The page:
Cancer rehab dramatically improves cancer care

In this day and age, with excellent rehabilitation care available for nearly every injury or illness—no matter how serious—it’s hard to believe that there are millions of people who leave the acute medical system far worse off than they entered it, and aren’t routinely offered rehab.  I’m talking about cancer survivors– a group of individuals known for their tremendous advocacy abilities.  It’s no surprise that these folks are really starting to make noise about not receiving the care that they deserve.  Care supported by research.  Care that health insurance covers.

Who would be content living with the debilitating physical and emotional conditions caused by toxic treatments?  Doesn’t it seem obvious that these patients should automatically have consultations with physiatrists (doctors who specialize in rehabilitation medicine) as well as other rehabilitation clinicians including physical, occupational and speech therapists?

Imagine this conversation coming from your doctor:

“Mrs. Jones, I am so sorry that you had a stroke last week that has left you in a lot of pain and having trouble with walking.  However, we have an excellent yoga class at our hospital that will help you to feel better.”


“Mr. Rodriquez, your knee replacement surgery went well.  I’m discharging you from the hospital but instead of physical therapy, we know a wonderful massage therapist you can see.”

Unheard of. Yet, this is the advice that many cancer survivors receive.  It would be far below the usual standard of care to recommend yoga or massage instead of evidence-based rehabilitation services to a stroke or orthopedic patient, but for some reason many people think this is reasonable advice for cancer patients.  It’s not.  The point here is not to be dismissive of excellent complementary services such as yoga classes and massage therapy, but rather to point out that these are not substitutes for evidence-based cancer rehabilitation care offered by board certified and/or licensed healthcare professionals.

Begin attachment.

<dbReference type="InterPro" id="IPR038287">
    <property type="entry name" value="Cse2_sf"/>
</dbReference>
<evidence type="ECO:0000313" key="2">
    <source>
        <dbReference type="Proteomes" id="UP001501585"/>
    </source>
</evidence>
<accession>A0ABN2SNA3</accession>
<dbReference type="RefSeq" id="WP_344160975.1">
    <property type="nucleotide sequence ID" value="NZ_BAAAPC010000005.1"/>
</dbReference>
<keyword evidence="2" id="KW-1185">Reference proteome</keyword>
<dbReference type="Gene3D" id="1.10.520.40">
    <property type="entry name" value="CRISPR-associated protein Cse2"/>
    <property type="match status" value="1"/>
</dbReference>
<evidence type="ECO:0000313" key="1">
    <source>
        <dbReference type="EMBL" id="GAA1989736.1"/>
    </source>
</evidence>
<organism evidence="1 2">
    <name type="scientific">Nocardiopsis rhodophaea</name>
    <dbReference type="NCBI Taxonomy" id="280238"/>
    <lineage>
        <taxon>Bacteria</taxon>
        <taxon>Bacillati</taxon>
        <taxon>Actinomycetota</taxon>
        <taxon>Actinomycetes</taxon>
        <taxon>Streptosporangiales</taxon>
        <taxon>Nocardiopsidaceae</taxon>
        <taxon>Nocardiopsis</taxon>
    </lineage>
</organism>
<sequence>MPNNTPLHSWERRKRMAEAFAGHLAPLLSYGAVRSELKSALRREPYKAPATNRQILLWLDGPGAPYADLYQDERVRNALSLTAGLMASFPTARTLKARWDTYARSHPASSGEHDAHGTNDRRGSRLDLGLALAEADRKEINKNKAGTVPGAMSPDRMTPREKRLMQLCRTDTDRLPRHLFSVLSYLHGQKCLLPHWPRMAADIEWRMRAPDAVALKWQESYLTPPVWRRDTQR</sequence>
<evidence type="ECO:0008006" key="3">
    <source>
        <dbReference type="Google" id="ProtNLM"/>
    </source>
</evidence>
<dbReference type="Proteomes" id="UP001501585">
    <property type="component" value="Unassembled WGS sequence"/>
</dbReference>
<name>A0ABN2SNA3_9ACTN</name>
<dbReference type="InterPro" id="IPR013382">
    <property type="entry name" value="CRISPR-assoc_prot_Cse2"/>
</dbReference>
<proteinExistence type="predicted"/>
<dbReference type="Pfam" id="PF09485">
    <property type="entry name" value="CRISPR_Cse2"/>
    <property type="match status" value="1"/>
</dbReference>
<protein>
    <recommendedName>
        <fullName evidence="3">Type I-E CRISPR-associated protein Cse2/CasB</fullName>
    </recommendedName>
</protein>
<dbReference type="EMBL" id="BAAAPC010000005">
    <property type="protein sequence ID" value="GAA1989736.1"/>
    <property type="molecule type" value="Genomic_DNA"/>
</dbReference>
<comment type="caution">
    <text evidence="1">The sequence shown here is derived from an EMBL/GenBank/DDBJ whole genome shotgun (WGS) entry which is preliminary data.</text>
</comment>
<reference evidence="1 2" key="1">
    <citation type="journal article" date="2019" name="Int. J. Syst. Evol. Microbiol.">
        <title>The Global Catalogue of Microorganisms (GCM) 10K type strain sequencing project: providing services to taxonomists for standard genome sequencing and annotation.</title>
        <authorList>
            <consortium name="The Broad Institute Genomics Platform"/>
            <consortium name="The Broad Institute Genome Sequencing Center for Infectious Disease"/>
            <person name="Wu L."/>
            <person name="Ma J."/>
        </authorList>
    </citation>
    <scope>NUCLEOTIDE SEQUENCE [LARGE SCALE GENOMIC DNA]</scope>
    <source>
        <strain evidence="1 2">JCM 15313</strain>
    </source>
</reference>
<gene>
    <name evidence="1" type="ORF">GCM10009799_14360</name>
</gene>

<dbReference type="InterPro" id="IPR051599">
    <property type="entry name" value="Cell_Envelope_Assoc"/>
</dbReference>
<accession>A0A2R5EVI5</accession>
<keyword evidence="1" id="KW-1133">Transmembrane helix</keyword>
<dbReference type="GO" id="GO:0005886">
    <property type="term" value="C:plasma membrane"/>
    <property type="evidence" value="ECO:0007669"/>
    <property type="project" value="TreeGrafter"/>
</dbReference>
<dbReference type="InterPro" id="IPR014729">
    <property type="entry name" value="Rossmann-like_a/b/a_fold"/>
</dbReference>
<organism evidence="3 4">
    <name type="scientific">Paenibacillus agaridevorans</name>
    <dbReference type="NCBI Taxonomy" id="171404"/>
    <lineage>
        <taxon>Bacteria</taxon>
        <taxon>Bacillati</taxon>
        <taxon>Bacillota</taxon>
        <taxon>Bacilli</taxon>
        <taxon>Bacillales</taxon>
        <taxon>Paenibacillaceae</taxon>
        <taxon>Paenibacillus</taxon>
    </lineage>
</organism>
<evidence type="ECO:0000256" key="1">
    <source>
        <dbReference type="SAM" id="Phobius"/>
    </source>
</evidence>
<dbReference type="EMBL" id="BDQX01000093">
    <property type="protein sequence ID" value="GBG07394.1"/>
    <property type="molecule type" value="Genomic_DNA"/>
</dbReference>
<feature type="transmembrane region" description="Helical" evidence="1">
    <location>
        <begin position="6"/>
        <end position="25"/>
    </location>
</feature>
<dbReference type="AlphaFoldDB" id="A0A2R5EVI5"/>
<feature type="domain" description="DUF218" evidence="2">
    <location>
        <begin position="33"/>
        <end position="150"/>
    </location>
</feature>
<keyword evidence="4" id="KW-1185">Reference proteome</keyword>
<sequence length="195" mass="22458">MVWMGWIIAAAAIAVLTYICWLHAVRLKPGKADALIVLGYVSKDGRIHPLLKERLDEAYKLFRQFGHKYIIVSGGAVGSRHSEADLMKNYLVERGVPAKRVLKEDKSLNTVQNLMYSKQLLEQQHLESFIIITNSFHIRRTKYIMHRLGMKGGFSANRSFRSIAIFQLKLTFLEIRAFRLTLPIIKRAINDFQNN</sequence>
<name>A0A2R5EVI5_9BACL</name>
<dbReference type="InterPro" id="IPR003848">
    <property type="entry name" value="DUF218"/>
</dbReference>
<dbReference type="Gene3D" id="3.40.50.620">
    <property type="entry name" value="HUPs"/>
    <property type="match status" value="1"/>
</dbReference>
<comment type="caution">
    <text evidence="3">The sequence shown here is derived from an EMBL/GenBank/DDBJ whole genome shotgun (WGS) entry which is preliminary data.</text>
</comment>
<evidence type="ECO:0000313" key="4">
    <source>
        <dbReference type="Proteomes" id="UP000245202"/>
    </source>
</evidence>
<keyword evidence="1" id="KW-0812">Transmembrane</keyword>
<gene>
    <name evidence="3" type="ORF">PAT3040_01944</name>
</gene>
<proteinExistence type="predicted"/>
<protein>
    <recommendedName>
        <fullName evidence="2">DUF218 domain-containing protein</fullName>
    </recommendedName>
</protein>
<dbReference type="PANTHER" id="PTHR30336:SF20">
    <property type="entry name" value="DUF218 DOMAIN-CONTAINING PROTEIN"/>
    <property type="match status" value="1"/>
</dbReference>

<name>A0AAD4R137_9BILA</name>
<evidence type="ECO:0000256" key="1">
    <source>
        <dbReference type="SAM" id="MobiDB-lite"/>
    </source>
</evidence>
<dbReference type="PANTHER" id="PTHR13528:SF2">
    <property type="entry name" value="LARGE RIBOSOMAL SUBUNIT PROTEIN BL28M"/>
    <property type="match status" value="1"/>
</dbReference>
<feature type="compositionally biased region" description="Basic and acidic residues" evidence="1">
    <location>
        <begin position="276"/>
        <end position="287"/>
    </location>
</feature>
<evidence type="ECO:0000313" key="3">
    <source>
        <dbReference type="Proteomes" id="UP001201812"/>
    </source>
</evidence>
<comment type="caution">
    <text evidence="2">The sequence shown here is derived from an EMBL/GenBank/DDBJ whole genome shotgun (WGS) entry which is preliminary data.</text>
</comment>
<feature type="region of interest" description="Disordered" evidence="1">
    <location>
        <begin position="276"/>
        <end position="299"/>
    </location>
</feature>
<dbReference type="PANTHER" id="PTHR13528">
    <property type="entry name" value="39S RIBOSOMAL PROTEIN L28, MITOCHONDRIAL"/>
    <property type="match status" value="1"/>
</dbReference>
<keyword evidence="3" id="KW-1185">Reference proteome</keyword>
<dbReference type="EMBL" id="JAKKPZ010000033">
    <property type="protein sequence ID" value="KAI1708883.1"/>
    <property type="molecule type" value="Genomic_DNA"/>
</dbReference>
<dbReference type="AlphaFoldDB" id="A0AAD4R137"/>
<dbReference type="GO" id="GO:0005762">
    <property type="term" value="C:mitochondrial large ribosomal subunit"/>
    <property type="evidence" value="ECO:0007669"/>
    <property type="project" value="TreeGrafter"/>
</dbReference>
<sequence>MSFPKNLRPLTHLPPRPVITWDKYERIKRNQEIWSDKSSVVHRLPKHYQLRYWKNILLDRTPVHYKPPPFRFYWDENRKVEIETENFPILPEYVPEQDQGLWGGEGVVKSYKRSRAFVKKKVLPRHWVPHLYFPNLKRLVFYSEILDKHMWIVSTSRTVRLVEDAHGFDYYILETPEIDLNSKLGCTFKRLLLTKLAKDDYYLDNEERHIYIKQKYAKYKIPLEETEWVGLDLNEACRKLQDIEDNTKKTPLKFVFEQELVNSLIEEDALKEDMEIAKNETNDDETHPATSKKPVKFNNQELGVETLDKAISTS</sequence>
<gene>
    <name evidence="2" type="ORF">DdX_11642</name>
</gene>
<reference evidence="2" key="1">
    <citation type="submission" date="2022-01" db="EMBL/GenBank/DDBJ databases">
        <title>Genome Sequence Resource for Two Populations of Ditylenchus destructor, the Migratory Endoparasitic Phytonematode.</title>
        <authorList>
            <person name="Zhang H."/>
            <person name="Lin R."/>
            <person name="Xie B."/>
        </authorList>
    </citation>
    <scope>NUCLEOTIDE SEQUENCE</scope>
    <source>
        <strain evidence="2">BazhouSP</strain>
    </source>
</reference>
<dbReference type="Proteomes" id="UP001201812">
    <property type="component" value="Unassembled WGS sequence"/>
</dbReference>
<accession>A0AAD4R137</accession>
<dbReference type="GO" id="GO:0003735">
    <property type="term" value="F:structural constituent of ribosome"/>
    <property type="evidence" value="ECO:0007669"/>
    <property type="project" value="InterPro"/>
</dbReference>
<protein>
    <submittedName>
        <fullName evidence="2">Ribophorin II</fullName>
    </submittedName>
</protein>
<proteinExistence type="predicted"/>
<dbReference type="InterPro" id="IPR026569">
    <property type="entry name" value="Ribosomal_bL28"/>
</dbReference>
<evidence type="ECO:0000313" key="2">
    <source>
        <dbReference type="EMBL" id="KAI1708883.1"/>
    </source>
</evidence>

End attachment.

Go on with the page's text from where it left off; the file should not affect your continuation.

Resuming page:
There are a lot of myths about why cancer rehabilitation services are only just now becoming a big issue in healthcare and why hospitals are scrambling to try and demonstrate that they offer this care.  One of these myths is that, until recently, survival rates were not “good enough.”  Not true.  More than 30 years ago, the book “Crusade: The Official History of the American Cancer Society” was published and one of the chapters was titled “Halfway to Victory,” referring to the five-year survival rate, which, at the time, was approximately 50%.  Clearly, the need for cancer rehabilitation services is not new.  There have been a lot of survivors needing these services for many years.

Here’s what is really happening:

The American College of Surgeons’ Commission on Cancer (CoC) accredits more than 1400 healthcare facilities in the United States that deliver oncology services.  There are new recommendations from the CoC that include offering every survivor a care plan by 2015.  This is an important initiative, but of course a plan is only as good as the real services that it documents.  As part of the current CoC accreditation process, hospitals and cancer centers must demonstrate they have “rehabilitation specialists” and offer rehabilitation services.  This is a “top-down” push (or mandate) to implement cancer rehabilitation.

The “bottom up” push is from cancer survivors who are tired of being told to “accept a new normal.”  Revisiting our imaginary stroke survivor patient, Mrs. Jones, consider this conversation:

“Mrs. Jones, I’m sorry that you had a stroke, but go home and try to feel better.  Time will help.  Then, you’ll need to accept a new normal.”

It would never take place. But this is currently what many cancer survivors are still being told.

The good news is that thanks to recent national mandates, as well as cancer survivors’ advocacy (top-down & bottom-up push), this is changing.  Cancer rehabilitation is exploding.  For example, in October, Rhode Island hospital administrators, doctors, nurses, physical therapists, and many others, with the support of RI Governor Lincoln Chafee, mounted a statewide initiative that will make quality cancer rehab services available to all survivors – wherever they live in the state – beginning in 2012.